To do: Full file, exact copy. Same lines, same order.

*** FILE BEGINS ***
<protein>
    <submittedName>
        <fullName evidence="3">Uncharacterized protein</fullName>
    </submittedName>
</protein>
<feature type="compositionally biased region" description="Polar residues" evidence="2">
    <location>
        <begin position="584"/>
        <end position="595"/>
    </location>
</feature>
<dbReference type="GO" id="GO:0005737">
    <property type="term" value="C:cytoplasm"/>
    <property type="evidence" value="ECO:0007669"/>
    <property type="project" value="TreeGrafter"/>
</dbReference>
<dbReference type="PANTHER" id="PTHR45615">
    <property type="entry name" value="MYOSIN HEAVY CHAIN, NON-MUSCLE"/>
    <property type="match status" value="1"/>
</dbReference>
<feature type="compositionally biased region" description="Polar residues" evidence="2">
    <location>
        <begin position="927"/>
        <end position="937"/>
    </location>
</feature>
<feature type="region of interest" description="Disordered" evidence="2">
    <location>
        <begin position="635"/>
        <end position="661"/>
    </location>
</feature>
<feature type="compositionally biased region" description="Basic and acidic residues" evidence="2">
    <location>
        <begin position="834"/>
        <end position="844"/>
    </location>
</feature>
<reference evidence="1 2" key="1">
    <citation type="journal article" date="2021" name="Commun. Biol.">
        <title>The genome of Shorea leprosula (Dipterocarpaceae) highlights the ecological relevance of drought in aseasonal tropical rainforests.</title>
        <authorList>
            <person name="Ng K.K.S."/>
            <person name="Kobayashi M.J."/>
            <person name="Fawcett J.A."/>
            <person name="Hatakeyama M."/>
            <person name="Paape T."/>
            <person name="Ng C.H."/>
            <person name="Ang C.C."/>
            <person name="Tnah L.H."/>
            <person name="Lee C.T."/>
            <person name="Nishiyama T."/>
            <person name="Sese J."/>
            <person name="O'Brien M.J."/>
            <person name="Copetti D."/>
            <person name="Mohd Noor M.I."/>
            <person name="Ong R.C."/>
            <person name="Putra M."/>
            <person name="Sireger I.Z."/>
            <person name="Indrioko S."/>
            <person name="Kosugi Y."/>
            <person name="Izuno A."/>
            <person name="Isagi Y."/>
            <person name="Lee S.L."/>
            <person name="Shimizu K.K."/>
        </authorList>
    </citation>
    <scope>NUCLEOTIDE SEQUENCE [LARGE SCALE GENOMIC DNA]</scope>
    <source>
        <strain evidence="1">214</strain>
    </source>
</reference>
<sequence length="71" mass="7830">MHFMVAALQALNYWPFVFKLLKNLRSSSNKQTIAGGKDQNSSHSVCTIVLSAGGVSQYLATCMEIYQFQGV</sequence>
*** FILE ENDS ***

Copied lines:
<protein>
    <submittedName>
        <fullName evidence="3">Uncharacterized protein</fullName>
    </submittedName>
</protein>
<feature type="compositionally biased region" description="Polar residues" evidence="2">
    <location>
        <begin position="584"/>
        <end position="595"/>
    </location>
</feature>
<dbReference type="GO" id="GO:0005737">
    <property type="term" value="C:cytoplasm"/>
    <property type="evidence" value="ECO:0007669"/>
    <property type="project" value="TreeGrafter"/>
</dbReference>
<dbReference type="PANTHER" id="PTHR45615">
    <property type="entry name" value="MYOSIN HEAVY CHAIN, NON-MUSCLE"/>
    <property type="match status" value="1"/>
</dbReference>
<feature type="compositionally biased region" description="Polar residues" evidence="2">
    <location>
        <begin position="927"/>
        <end position="937"/>
    </location>
</feature>
<feature type="region of interest" description="Disordered" evidence="2">
    <location>
        <begin position="635"/>
        <end position="661"/>
    </location>
</feature>
<feature type="compositionally biased region" description="Basic and acidic residues" evidence="2">
    <location>
        <begin position="834"/>
        <end position="844"/>
    </location>
</feature>
<reference evidence="1 2" key="1">
    <citation type="journal article" date="2021" name="Commun. Biol.">
        <title>The genome of Shorea leprosula (Dipterocarpaceae) highlights the ecological relevance of drought in aseasonal tropical rainforests.</title>
        <authorList>
            <person name="Ng K.K.S."/>
            <person name="Kobayashi M.J."/>
            <person name="Fawcett J.A."/>
            <person name="Hatakeyama M."/>
            <person name="Paape T."/>
            <person name="Ng C.H."/>
            <person name="Ang C.C."/>
            <person name="Tnah L.H."/>
            <person name="Lee C.T."/>
            <person name="Nishiyama T."/>
            <person name="Sese J."/>
            <person name="O'Brien M.J."/>
            <person name="Copetti D."/>
            <person name="Mohd Noor M.I."/>
            <person name="Ong R.C."/>
            <person name="Putra M."/>
            <person name="Sireger I.Z."/>
            <person name="Indrioko S."/>
            <person name="Kosugi Y."/>
            <person name="Izuno A."/>
            <person name="Isagi Y."/>
            <person name="Lee S.L."/>
            <person name="Shimizu K.K."/>
        </authorList>
    </citation>
    <scope>NUCLEOTIDE SEQUENCE [LARGE SCALE GENOMIC DNA]</scope>
    <source>
        <strain evidence="1">214</strain>
    </source>
</reference>
<sequence length="71" mass="7830">MHFMVAALQALNYWPFVFKLLKNLRSSSNKQTIAGGKDQNSSHSVCTIVLSAGGVSQYLATCMEIYQFQGV</sequence>